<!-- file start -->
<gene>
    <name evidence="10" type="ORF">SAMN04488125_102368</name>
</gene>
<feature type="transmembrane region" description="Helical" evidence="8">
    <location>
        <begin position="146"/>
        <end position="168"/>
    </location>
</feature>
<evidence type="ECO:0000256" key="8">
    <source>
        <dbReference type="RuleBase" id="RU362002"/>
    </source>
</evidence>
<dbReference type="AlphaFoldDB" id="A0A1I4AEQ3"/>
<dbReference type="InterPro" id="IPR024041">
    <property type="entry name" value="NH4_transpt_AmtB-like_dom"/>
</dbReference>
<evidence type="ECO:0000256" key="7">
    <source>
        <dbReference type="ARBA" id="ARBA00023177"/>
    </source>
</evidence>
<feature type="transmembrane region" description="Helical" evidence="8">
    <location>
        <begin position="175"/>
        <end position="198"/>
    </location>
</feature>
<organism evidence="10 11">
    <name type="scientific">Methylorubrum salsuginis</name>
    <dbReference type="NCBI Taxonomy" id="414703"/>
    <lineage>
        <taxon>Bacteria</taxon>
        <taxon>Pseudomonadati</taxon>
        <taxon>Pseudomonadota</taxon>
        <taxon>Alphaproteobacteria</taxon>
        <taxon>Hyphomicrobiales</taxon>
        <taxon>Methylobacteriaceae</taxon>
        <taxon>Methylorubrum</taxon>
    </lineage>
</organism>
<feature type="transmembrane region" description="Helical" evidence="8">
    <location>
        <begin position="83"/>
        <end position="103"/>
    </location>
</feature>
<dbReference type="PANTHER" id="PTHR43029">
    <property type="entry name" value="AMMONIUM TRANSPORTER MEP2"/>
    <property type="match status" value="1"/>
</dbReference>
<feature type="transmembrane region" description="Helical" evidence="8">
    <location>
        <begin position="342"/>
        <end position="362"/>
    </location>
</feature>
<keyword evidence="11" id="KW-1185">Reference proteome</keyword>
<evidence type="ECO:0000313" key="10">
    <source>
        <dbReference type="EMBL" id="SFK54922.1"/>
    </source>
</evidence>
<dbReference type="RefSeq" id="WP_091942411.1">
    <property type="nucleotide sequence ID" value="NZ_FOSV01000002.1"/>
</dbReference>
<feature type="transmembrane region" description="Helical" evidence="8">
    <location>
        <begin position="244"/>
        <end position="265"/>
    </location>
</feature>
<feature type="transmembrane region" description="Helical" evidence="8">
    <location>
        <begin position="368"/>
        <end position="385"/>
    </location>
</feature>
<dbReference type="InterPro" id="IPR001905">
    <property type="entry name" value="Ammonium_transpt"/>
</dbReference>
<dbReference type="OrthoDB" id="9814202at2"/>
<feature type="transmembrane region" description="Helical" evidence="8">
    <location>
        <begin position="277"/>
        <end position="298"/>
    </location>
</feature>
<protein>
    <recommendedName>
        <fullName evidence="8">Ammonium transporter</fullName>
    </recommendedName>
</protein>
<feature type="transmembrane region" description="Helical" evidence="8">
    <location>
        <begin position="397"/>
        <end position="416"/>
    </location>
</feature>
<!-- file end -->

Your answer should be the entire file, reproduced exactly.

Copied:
<gene>
    <name evidence="10" type="ORF">SAMN04488125_102368</name>
</gene>
<feature type="transmembrane region" description="Helical" evidence="8">
    <location>
        <begin position="146"/>
        <end position="168"/>
    </location>
</feature>
<evidence type="ECO:0000256" key="8">
    <source>
        <dbReference type="RuleBase" id="RU362002"/>
    </source>
</evidence>
<dbReference type="AlphaFoldDB" id="A0A1I4AEQ3"/>
<dbReference type="InterPro" id="IPR024041">
    <property type="entry name" value="NH4_transpt_AmtB-like_dom"/>
</dbReference>
<evidence type="ECO:0000256" key="7">
    <source>
        <dbReference type="ARBA" id="ARBA00023177"/>
    </source>
</evidence>
<feature type="transmembrane region" description="Helical" evidence="8">
    <location>
        <begin position="175"/>
        <end position="198"/>
    </location>
</feature>
<organism evidence="10 11">
    <name type="scientific">Methylorubrum salsuginis</name>
    <dbReference type="NCBI Taxonomy" id="414703"/>
    <lineage>
        <taxon>Bacteria</taxon>
        <taxon>Pseudomonadati</taxon>
        <taxon>Pseudomonadota</taxon>
        <taxon>Alphaproteobacteria</taxon>
        <taxon>Hyphomicrobiales</taxon>
        <taxon>Methylobacteriaceae</taxon>
        <taxon>Methylorubrum</taxon>
    </lineage>
</organism>
<feature type="transmembrane region" description="Helical" evidence="8">
    <location>
        <begin position="83"/>
        <end position="103"/>
    </location>
</feature>
<dbReference type="PANTHER" id="PTHR43029">
    <property type="entry name" value="AMMONIUM TRANSPORTER MEP2"/>
    <property type="match status" value="1"/>
</dbReference>
<feature type="transmembrane region" description="Helical" evidence="8">
    <location>
        <begin position="342"/>
        <end position="362"/>
    </location>
</feature>
<keyword evidence="11" id="KW-1185">Reference proteome</keyword>
<evidence type="ECO:0000313" key="10">
    <source>
        <dbReference type="EMBL" id="SFK54922.1"/>
    </source>
</evidence>
<dbReference type="RefSeq" id="WP_091942411.1">
    <property type="nucleotide sequence ID" value="NZ_FOSV01000002.1"/>
</dbReference>
<feature type="transmembrane region" description="Helical" evidence="8">
    <location>
        <begin position="244"/>
        <end position="265"/>
    </location>
</feature>
<feature type="transmembrane region" description="Helical" evidence="8">
    <location>
        <begin position="368"/>
        <end position="385"/>
    </location>
</feature>
<dbReference type="InterPro" id="IPR001905">
    <property type="entry name" value="Ammonium_transpt"/>
</dbReference>
<dbReference type="OrthoDB" id="9814202at2"/>
<feature type="transmembrane region" description="Helical" evidence="8">
    <location>
        <begin position="277"/>
        <end position="298"/>
    </location>
</feature>
<protein>
    <recommendedName>
        <fullName evidence="8">Ammonium transporter</fullName>
    </recommendedName>
</protein>
<feature type="transmembrane region" description="Helical" evidence="8">
    <location>
        <begin position="397"/>
        <end position="416"/>
    </location>
</feature>